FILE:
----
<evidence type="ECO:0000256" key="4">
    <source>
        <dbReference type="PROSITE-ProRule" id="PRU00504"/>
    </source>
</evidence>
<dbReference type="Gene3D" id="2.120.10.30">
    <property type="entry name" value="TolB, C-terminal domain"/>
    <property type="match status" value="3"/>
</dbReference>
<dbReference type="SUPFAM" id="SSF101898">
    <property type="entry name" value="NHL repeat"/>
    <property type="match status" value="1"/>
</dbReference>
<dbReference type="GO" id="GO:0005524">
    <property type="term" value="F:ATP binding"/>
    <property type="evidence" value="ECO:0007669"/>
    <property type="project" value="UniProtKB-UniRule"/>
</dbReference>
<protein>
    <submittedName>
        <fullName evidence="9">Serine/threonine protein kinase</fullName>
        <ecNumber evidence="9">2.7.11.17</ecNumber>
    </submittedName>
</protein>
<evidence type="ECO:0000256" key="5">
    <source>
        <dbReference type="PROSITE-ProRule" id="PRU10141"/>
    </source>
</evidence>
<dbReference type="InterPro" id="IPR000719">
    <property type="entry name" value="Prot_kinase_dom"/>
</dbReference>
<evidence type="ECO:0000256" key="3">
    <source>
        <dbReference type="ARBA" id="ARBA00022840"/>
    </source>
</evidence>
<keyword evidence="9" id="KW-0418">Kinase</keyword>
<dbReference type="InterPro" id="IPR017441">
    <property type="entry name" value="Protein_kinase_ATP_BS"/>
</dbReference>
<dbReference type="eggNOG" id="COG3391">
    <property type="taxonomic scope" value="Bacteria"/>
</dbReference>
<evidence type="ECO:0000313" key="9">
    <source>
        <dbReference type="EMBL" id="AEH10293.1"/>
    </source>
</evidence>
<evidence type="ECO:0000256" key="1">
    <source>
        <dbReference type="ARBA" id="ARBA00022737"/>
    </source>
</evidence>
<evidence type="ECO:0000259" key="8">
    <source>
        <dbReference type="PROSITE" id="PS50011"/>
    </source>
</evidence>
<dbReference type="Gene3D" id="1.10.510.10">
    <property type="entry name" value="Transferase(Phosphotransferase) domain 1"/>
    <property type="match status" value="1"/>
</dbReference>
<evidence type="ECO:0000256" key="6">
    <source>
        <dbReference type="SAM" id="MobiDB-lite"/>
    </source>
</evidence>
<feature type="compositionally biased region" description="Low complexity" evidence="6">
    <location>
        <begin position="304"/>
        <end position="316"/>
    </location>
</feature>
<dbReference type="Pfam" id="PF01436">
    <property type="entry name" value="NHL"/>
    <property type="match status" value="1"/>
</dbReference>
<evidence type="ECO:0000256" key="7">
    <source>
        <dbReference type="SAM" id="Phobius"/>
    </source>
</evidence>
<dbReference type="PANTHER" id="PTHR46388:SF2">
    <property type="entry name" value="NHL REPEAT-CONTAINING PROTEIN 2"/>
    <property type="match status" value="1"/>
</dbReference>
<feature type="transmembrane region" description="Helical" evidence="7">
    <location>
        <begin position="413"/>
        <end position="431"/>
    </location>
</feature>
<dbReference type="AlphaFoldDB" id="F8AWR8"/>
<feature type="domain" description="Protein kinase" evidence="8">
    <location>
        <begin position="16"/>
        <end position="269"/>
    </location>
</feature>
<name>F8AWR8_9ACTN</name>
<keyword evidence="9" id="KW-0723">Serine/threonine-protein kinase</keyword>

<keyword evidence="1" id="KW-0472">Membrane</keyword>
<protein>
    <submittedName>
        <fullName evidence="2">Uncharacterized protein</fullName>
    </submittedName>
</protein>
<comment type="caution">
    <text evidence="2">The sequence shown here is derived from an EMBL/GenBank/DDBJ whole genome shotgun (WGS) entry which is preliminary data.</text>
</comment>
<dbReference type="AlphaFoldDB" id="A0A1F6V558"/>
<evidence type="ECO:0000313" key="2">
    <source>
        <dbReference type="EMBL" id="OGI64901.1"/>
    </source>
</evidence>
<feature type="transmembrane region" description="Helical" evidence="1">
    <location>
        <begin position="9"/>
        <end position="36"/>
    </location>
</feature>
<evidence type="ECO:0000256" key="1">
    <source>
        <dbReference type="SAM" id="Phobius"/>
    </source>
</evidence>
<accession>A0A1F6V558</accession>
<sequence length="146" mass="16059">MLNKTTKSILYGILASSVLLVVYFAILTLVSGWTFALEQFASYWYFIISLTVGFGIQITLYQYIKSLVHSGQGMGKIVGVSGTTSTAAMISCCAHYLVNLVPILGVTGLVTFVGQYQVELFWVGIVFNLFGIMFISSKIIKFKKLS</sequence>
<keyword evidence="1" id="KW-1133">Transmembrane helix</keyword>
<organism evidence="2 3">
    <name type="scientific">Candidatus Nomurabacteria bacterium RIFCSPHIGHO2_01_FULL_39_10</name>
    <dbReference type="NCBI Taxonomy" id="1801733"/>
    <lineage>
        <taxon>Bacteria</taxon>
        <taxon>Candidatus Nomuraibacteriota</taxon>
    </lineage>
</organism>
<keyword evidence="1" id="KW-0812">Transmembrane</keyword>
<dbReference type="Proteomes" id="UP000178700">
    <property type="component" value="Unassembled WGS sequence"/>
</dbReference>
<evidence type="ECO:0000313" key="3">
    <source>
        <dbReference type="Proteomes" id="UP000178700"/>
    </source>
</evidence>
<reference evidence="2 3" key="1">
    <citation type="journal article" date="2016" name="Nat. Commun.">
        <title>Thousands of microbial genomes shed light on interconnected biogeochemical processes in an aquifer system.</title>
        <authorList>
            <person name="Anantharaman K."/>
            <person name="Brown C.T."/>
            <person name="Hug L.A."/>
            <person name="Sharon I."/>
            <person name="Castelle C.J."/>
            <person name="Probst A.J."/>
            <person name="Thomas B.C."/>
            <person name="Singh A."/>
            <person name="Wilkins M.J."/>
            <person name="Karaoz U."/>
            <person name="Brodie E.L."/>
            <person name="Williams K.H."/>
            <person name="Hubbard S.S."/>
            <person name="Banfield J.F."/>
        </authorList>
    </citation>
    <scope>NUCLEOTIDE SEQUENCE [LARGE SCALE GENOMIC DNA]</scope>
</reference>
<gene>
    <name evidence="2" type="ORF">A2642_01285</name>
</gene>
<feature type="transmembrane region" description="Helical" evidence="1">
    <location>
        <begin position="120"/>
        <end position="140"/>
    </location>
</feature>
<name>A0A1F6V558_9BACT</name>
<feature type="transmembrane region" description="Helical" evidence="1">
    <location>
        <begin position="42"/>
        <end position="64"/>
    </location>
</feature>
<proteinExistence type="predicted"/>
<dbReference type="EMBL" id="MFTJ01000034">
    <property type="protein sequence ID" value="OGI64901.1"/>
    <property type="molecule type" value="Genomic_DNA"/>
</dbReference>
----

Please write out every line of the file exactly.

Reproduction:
<evidence type="ECO:0000256" key="4">
    <source>
        <dbReference type="PROSITE-ProRule" id="PRU00504"/>
    </source>
</evidence>
<dbReference type="Gene3D" id="2.120.10.30">
    <property type="entry name" value="TolB, C-terminal domain"/>
    <property type="match status" value="3"/>
</dbReference>
<dbReference type="SUPFAM" id="SSF101898">
    <property type="entry name" value="NHL repeat"/>
    <property type="match status" value="1"/>
</dbReference>
<dbReference type="GO" id="GO:0005524">
    <property type="term" value="F:ATP binding"/>
    <property type="evidence" value="ECO:0007669"/>
    <property type="project" value="UniProtKB-UniRule"/>
</dbReference>
<protein>
    <submittedName>
        <fullName evidence="9">Serine/threonine protein kinase</fullName>
        <ecNumber evidence="9">2.7.11.17</ecNumber>
    </submittedName>
</protein>
<evidence type="ECO:0000256" key="5">
    <source>
        <dbReference type="PROSITE-ProRule" id="PRU10141"/>
    </source>
</evidence>
<dbReference type="InterPro" id="IPR000719">
    <property type="entry name" value="Prot_kinase_dom"/>
</dbReference>
<evidence type="ECO:0000256" key="3">
    <source>
        <dbReference type="ARBA" id="ARBA00022840"/>
    </source>
</evidence>
<keyword evidence="9" id="KW-0418">Kinase</keyword>
<dbReference type="InterPro" id="IPR017441">
    <property type="entry name" value="Protein_kinase_ATP_BS"/>
</dbReference>
<dbReference type="eggNOG" id="COG3391">
    <property type="taxonomic scope" value="Bacteria"/>
</dbReference>
<evidence type="ECO:0000313" key="9">
    <source>
        <dbReference type="EMBL" id="AEH10293.1"/>
    </source>
</evidence>
<evidence type="ECO:0000256" key="1">
    <source>
        <dbReference type="ARBA" id="ARBA00022737"/>
    </source>
</evidence>
<evidence type="ECO:0000259" key="8">
    <source>
        <dbReference type="PROSITE" id="PS50011"/>
    </source>
</evidence>
<dbReference type="Gene3D" id="1.10.510.10">
    <property type="entry name" value="Transferase(Phosphotransferase) domain 1"/>
    <property type="match status" value="1"/>
</dbReference>
<evidence type="ECO:0000256" key="6">
    <source>
        <dbReference type="SAM" id="MobiDB-lite"/>
    </source>
</evidence>
<feature type="compositionally biased region" description="Low complexity" evidence="6">
    <location>
        <begin position="304"/>
        <end position="316"/>
    </location>
</feature>
<dbReference type="Pfam" id="PF01436">
    <property type="entry name" value="NHL"/>
    <property type="match status" value="1"/>
</dbReference>
<evidence type="ECO:0000256" key="7">
    <source>
        <dbReference type="SAM" id="Phobius"/>
    </source>
</evidence>
<dbReference type="PANTHER" id="PTHR46388:SF2">
    <property type="entry name" value="NHL REPEAT-CONTAINING PROTEIN 2"/>
    <property type="match status" value="1"/>
</dbReference>
<feature type="transmembrane region" description="Helical" evidence="7">
    <location>
        <begin position="413"/>
        <end position="431"/>
    </location>
</feature>
<dbReference type="AlphaFoldDB" id="F8AWR8"/>
<feature type="domain" description="Protein kinase" evidence="8">
    <location>
        <begin position="16"/>
        <end position="269"/>
    </location>
</feature>
<name>F8AWR8_9ACTN</name>
<keyword evidence="9" id="KW-0723">Serine/threonine-protein kinase</keyword>

<keyword evidence="1" id="KW-0472">Membrane</keyword>
<protein>
    <submittedName>
        <fullName evidence="2">Uncharacterized protein</fullName>
    </submittedName>
</protein>
<comment type="caution">
    <text evidence="2">The sequence shown here is derived from an EMBL/GenBank/DDBJ whole genome shotgun (WGS) entry which is preliminary data.</text>
</comment>
<dbReference type="AlphaFoldDB" id="A0A1F6V558"/>
<evidence type="ECO:0000313" key="2">
    <source>
        <dbReference type="EMBL" id="OGI64901.1"/>
    </source>
</evidence>
<feature type="transmembrane region" description="Helical" evidence="1">
    <location>
        <begin position="9"/>
        <end position="36"/>
    </location>
</feature>
<evidence type="ECO:0000256" key="1">
    <source>
        <dbReference type="SAM" id="Phobius"/>
    </source>
</evidence>
<accession>A0A1F6V558</accession>
<sequence length="146" mass="16059">MLNKTTKSILYGILASSVLLVVYFAILTLVSGWTFALEQFASYWYFIISLTVGFGIQITLYQYIKSLVHSGQGMGKIVGVSGTTSTAAMISCCAHYLVNLVPILGVTGLVTFVGQYQVELFWVGIVFNLFGIMFISSKIIKFKKLS</sequence>
<keyword evidence="1" id="KW-1133">Transmembrane helix</keyword>
<organism evidence="2 3">
    <name type="scientific">Candidatus Nomurabacteria bacterium RIFCSPHIGHO2_01_FULL_39_10</name>
    <dbReference type="NCBI Taxonomy" id="1801733"/>
    <lineage>
        <taxon>Bacteria</taxon>
        <taxon>Candidatus Nomuraibacteriota</taxon>
    </lineage>
</organism>
<keyword evidence="1" id="KW-0812">Transmembrane</keyword>
<dbReference type="Proteomes" id="UP000178700">
    <property type="component" value="Unassembled WGS sequence"/>
</dbReference>
<evidence type="ECO:0000313" key="3">
    <source>
        <dbReference type="Proteomes" id="UP000178700"/>
    </source>
</evidence>
<reference evidence="2 3" key="1">
    <citation type="journal article" date="2016" name="Nat. Commun.">
        <title>Thousands of microbial genomes shed light on interconnected biogeochemical processes in an aquifer system.</title>
        <authorList>
            <person name="Anantharaman K."/>
            <person name="Brown C.T."/>
            <person name="Hug L.A."/>
            <person name="Sharon I."/>
            <person name="Castelle C.J."/>
            <person name="Probst A.J."/>
            <person name="Thomas B.C."/>
            <person name="Singh A."/>
            <person name="Wilkins M.J."/>
            <person name="Karaoz U."/>
            <person name="Brodie E.L."/>
            <person name="Williams K.H."/>
            <person name="Hubbard S.S."/>
            <person name="Banfield J.F."/>
        </authorList>
    </citation>
    <scope>NUCLEOTIDE SEQUENCE [LARGE SCALE GENOMIC DNA]</scope>
</reference>
<gene>
    <name evidence="2" type="ORF">A2642_01285</name>
</gene>
<feature type="transmembrane region" description="Helical" evidence="1">
    <location>
        <begin position="120"/>
        <end position="140"/>
    </location>
</feature>
<name>A0A1F6V558_9BACT</name>
<feature type="transmembrane region" description="Helical" evidence="1">
    <location>
        <begin position="42"/>
        <end position="64"/>
    </location>
</feature>
<proteinExistence type="predicted"/>
<dbReference type="EMBL" id="MFTJ01000034">
    <property type="protein sequence ID" value="OGI64901.1"/>
    <property type="molecule type" value="Genomic_DNA"/>
</dbReference>